Ttotally timeless.

Tuesday, February 20, 2007

Fincher Joins an Elite Club, and The Chairman of New Line Cinema Nearly Dies. Your Tuesday Inanity

A couple of very interesting entertainment stories came down the pike yesterday. Both are from The New York Times.

1.) David Fincher's an ass-hole. I think we all knew that from the stories that filter out from his film-sets (like the professional beakup between Fincher and D.P. Darius Khondji on the set of "Panic Room"), but this is the first time I've seen it laid out in black and white. Jake Gyllenhaal, who stars in Fincher's upcoming film, "Zodiac", had this to say about working with Fincher:
What’s so wonderful about movies is, you get your shot,” he said. “They even call it a shot. The stakes are high. You get your chance to prove what you can do. You get a take, 5 takes, 10 takes. Some places, 90 takes. But there is a stopping point. There’s a point at which you go, ‘That’s what we have to work with.’ But we would reshoot things. So there came a point where I would say, well, what do I do? Where’s the risk?
And Robert Downey Jr. said:
Sometimes it’s really hard because it might not feel collaborative, but ultimately filmmaking is a director’s medium,” he said. “I just decided, aside from several times I wanted to garrote him, that I was going to give him what he wanted. I think I’m a perfect person to work for him, because I understand gulags.
Mark Ruffalo said:
The way I see it is, you enter into someone else’s world as an actor,” he said. “You can put your expectations aside and have an experience that’s new and pushes and changes you, or hold onto what you think it should be and have a stubborn, immovable journey that’s filled with disappointment and anger.”
It's not hard to see what they're all getting at. They all hated being on this movie. In the same article, Fincher is quoted saying, "Every once in a while there are actors you can defeat." And, about "Panic Room": "I was kind of impatiently waiting for everybody [he means the actors] to get where I’d already been a year and a half ago." With "Zodiac", he ditched the meticulously-storyboarded approach he brought to "Panic Room" and decided he would, instead, "be more attentive to watching the actors." Lucky actors.

All that being said, I think Fincher's one of the best directors working today. Kubrick was notorious for shooting crazy numbers of takes, and I wouldn't have wanted him to lessen those numbers by a single one to make the actors feel better, or like him better. And I think Fincher may not be too far out of Kubrick's league. I guess it's just a little depressing that at least three men renowned for making exceptional films -- Michael Mann, James Cameron, and now David Fincher -- are all unrepentant bastards while working. Does excelling in this medium require a myopic perfectionist hard-ass with a special talent for making others feel small? I would say probably not (I still haven't heard a bad word about Peter Jackson, for example), but it seems to help. I'm very happy to see their films ( "Zodiac" comes out March 2nd), I'm just glad I don't have to work with them.

2.) New Line Cinema Chairman Robert Shaye nearly died in 2005. He caught the streptococcus A bacteria, came down with a very serious from of pneumonia (the same kind that killed Jim Henson), and the doctors put him into a medically-induced coma for 6 weeks. Holy crap! Can you imagine? Giving the OK to the doctors to put you under for six weeks knowing the chances of dying while comatose were (and I'm assuming here) pretty damn good? Creepy.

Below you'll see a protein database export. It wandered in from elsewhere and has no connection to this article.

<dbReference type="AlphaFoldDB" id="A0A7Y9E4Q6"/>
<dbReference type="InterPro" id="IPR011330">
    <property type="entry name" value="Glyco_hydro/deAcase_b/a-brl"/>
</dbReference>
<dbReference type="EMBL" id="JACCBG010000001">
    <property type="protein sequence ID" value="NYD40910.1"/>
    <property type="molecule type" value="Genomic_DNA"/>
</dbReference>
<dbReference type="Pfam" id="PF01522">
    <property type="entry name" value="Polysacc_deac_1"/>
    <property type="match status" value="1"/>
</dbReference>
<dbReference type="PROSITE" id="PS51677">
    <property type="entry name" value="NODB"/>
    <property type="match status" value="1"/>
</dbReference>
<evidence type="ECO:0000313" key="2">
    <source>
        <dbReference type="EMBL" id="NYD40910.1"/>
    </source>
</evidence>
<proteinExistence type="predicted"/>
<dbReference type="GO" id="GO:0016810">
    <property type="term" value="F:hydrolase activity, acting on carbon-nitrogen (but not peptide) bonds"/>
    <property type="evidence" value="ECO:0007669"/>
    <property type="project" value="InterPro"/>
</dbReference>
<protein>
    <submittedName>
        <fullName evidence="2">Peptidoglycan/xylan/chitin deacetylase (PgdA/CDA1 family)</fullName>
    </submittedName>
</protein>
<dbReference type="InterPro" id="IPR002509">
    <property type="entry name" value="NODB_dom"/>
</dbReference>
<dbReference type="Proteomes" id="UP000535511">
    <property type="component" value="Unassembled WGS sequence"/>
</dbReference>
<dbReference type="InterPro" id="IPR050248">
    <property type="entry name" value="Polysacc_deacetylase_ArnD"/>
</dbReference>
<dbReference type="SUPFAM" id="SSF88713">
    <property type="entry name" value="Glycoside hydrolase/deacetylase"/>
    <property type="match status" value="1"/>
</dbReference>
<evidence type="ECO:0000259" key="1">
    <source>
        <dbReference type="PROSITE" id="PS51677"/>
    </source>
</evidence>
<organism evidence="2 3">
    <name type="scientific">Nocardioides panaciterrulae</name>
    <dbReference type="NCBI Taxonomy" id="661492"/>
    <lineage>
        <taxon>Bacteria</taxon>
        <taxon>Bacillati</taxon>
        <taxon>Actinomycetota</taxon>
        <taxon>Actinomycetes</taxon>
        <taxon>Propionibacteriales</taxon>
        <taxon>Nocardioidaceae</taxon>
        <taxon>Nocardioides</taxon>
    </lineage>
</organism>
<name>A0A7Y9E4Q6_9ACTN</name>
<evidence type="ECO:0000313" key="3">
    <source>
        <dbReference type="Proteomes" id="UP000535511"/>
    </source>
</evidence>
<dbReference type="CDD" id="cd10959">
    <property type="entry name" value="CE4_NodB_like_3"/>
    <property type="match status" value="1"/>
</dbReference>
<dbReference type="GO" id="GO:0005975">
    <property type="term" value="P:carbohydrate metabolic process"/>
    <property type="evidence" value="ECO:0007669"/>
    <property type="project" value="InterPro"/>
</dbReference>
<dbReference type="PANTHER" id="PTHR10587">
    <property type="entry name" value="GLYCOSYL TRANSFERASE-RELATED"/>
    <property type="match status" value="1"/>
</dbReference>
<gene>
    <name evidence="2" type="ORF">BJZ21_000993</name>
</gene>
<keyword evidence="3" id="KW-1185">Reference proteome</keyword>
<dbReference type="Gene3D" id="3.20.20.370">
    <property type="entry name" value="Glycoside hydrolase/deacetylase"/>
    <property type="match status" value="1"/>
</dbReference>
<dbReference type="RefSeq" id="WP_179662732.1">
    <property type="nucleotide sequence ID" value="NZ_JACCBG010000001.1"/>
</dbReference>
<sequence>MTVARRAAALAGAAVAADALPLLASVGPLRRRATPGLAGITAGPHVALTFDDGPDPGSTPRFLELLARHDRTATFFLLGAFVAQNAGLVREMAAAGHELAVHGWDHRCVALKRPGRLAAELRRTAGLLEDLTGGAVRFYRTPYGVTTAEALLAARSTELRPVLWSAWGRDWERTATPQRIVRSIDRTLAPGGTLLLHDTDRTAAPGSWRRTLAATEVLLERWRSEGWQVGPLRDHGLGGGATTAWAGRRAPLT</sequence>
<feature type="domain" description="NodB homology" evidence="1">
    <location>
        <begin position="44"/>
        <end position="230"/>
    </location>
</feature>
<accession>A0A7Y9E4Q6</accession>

Anyway, Shaye's recovery took a long time, but I'd say he was getting pretty close to fighting weight when he got all bastard-y with Peter Jackson about the audit Jackson requested for the "Fellowship" DVD sales. (Jim Cameron weighed in saying that, even with the most transparent studio, you still do an audit. This leads me to believe New Line's got something to hide here). Because of that lawsuit (which Shaye's fighting), Shaye doesn't want Jackson to direct "The Hobbit", and is trying to get Sam Raimi to do it. Ugh. I could MAYBE say no to a non-Peter Jackson-directed "Hobbit" if Shaye got some nobody to do it (or worse a somebody like Ratner or Story), but a Raimi-directed "Hobbit" would be hard to say no to.

Monday, February 19, 2007

Book Illustratin'

After two weeks of incessant posting, I thought I'd give you an illustration interlude. As the actual writing part of my book winds down (yes, I'm still entering in those changes -- got hung up on a problematic scene but I think I fixed it today), I've been thinking more and more about illustrating it. The idea of big, full-page pen and ink drawings isn't appealing to me (way too much work), but I like the idea of little drawings that could appear on the first page of each chapter, just above the big number. In addition to the painted, full-page illustrations in King's "The Gunslinger", the artist, Michael Whelan, also drew these great, ultra-detailed little drawings that kind of gave the story an added layer of richness. That's kind of my template.

The above is an unfinished sketch (the two trees that frame the scene ought to be black, for instance), but if I did a finished version of this, I'd put it at the beginning of Chapter One. The drawing shows the unfriendly emissary of the gated community, Richard Junger (in his black Mercedes) parked at the end of the paved road watching the hero drive up the dirt road. Anyway, it's a first draft.

Friday, February 16, 2007

The Blazing Beacon of Truth That is the Inanities Has Shown "24" the Error of Its Ways. Also More "1/2 Hour News Hour" Badness For Your Amusement